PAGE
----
Gas sensors could become the mobile “noses” of the future
KTH and a group of industrial partners will receive a grant of SEK 10 million from VINNOVA, the Swedish Governmental Agency for Innovation Systems, for the large-scale development of the next generation of sustainable production systems for gas sensors. Asthma monitors worn by patients, non-contact alcolock devices in cars, and ventilation monitoring devices are some examples of how gas-sensor technology could be used in the future.
Gas sensors play a role similar to that of an artificial nose and transform a gas into an electrical signal.
As part of VINNOVA’s research programme entitled “Utmaningsdriven innovation etapp två, utveckling och integration” (Challenge-driven innovation stage two, development and integration), KTH and companies including Aerocrine, SenseAir and Silex will receive a total of SEK 10 million to develop sustainable solutions designed for use within areas such as health and medical care and industrial production. Seven partners are cooperating in the project, which has an overall budget of SEK 30 million.
The participants will develop sustainable and flexible forms of production together; systems that can fulfil various customer demands and also enable high-volume manufacturing for mass usage of gas sensors. KTH’s Department of Production Engineering will manage the work with flexible forms of production, known as evolvable production systems, while KTH’s Microsystem Technology Lab is responsible for developing the next generation of miniaturised gas sensors based on micro-electromechanical systems (MEMS).
To reduce costs and increase production volumes, the sensor solutions must be fully integrated and all of the functions must be placed on a single chip. The solutions must also be significantly smaller than the current 1cm sensors. The chips should be small enough – a couple of millimetres – to fit inside a mobile phone, for example.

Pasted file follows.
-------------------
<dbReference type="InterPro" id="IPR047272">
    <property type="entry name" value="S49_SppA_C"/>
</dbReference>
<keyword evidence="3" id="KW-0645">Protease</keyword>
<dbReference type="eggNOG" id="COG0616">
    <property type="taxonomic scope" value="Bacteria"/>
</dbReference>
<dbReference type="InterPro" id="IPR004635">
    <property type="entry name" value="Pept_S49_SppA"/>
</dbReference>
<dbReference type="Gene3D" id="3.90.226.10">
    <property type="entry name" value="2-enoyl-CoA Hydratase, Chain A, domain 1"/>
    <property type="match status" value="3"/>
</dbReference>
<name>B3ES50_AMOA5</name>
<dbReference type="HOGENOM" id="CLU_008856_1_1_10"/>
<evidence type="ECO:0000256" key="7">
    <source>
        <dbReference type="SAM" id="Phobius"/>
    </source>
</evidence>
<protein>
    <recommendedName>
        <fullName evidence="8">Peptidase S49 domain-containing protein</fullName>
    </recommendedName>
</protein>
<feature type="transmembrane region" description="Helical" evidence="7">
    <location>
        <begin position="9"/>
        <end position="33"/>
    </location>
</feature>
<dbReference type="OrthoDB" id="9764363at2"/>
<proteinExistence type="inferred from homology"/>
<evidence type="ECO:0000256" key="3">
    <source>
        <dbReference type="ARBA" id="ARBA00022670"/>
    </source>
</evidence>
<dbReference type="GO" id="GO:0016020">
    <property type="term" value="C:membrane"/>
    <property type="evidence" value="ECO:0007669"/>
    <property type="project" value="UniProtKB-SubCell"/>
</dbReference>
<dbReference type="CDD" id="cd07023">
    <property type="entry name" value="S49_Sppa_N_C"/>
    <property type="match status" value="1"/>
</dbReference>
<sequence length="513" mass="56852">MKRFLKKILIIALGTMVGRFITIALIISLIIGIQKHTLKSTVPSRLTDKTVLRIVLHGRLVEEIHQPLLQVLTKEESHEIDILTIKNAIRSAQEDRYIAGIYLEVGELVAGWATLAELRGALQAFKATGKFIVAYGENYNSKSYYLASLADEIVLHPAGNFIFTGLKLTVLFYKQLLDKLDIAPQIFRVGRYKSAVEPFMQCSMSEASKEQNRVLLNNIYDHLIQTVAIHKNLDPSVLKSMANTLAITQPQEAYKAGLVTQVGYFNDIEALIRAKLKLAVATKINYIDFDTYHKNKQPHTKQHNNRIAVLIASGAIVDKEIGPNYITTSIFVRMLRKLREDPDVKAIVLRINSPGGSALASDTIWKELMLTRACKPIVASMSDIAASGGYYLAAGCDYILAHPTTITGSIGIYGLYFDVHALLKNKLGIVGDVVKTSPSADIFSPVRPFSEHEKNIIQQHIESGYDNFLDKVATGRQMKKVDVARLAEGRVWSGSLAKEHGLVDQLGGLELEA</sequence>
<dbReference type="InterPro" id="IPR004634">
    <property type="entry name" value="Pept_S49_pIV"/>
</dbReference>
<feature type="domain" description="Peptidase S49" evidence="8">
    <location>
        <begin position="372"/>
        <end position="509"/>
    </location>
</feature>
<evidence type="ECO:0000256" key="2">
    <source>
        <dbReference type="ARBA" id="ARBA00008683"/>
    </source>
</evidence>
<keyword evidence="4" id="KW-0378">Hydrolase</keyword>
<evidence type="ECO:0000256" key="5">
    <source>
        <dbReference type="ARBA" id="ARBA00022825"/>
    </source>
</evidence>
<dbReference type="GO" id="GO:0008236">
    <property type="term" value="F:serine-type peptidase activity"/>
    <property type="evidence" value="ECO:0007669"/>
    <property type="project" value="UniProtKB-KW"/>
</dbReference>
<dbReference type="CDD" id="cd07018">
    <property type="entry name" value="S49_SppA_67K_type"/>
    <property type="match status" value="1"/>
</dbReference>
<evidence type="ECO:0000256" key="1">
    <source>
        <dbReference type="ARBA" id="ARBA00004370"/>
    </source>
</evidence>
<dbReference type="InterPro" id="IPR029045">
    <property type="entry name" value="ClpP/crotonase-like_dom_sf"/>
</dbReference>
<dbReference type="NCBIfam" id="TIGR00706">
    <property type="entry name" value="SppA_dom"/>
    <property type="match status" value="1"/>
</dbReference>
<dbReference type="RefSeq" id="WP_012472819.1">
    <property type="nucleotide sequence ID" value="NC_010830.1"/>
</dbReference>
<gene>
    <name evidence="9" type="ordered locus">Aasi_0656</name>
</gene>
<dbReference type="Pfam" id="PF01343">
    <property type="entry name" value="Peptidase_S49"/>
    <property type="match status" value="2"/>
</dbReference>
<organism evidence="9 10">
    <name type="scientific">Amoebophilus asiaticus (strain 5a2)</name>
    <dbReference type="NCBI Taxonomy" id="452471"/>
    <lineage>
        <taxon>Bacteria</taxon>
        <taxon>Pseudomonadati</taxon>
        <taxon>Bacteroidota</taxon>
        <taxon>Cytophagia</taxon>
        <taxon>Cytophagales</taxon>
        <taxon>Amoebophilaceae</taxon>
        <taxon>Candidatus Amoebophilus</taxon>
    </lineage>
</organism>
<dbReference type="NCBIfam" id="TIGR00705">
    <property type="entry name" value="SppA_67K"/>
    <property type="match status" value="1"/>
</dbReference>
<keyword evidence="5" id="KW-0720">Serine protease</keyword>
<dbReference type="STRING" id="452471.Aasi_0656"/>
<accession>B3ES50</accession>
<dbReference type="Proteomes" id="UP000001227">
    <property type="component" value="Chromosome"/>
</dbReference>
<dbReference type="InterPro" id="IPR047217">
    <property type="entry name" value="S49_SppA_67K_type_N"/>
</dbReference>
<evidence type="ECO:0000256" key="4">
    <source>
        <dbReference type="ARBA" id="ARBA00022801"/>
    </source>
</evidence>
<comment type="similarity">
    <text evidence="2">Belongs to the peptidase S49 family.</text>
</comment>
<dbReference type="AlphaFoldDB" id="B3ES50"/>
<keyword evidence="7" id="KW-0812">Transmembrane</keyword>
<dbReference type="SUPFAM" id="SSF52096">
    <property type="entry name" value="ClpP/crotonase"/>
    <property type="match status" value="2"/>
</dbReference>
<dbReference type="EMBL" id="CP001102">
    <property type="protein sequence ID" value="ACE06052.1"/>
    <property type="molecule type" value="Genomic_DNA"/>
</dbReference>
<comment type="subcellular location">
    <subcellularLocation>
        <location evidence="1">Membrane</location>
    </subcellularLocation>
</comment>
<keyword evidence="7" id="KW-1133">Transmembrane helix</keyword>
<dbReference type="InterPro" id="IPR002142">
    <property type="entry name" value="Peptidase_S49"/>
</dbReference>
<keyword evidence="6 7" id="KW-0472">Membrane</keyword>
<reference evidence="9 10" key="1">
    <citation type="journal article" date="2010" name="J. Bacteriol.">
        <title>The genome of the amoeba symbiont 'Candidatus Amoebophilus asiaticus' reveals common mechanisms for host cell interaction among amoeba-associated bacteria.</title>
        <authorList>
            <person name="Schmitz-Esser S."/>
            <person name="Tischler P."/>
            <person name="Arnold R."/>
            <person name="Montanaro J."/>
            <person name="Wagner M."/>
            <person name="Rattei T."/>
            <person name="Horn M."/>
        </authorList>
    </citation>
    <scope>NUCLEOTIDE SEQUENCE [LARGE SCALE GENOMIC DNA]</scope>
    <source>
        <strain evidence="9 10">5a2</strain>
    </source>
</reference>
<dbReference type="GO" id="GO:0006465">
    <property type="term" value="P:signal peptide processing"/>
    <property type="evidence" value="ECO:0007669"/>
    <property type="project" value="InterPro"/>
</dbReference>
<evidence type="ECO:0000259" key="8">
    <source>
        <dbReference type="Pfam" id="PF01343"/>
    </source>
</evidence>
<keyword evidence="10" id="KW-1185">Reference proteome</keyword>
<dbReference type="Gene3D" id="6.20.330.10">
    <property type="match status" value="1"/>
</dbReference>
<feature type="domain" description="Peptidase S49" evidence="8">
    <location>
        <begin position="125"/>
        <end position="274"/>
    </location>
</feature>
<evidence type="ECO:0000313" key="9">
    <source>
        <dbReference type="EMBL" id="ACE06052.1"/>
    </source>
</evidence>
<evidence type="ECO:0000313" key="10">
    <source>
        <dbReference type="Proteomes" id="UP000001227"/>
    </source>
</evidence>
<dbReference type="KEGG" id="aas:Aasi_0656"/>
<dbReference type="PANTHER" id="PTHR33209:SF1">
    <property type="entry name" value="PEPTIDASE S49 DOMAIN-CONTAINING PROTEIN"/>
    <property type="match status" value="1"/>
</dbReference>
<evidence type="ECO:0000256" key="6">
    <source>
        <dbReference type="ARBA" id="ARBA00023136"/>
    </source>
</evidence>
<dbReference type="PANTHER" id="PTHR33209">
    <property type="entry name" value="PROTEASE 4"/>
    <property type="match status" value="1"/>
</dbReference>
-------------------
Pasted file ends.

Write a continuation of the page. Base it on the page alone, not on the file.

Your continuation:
Niclas Roxhed, MEMS research leader at KTH’s Microsystem Technology Lab and assistant project manager, says: “If you can get all of the functions onto the same chip, you avoid several mounting stages, and the sensors can be manufactured using batch production, where they are produced in parallel. This manufacturing technique considerably reduces the cost and enables application on a mass scale in, for example, mobile phones.”
Sweden already has several world-leading players within sensor technology and systems. Effective cooperation between these players is essential for Sweden to uphold its position internationally. In addition to sensor manufacturers SenseAir and Silex, which are contracted MEMS manufacturers, several systems manufacturers are included in the consortium: Aerocrine (nitric oxide sensors in devices worn by patients for the optimised treatment of asthma), Autoliv (sensors for non-contact ignition interlock devices in cars to improve traffic safety), Hök Instruments (alcohol sensors and carbon-dioxide sensors for emergency medical treatment) and Maquet Critical Care (oxygen sensors for real-time monitoring in life-support apparatus).
The project, which is entitled “Så kan gassensorer bli framtidens mobila näsor” (How gas sensors could become the mobile noses of the future) will continue until 2014. Each partner must part-finance its work with the same amount of funds as provided to it by the VINNOVA grant.
For more information, contact, assistant project manager, , +46-8-790 9143 or project manager , , +46-8-790 7787.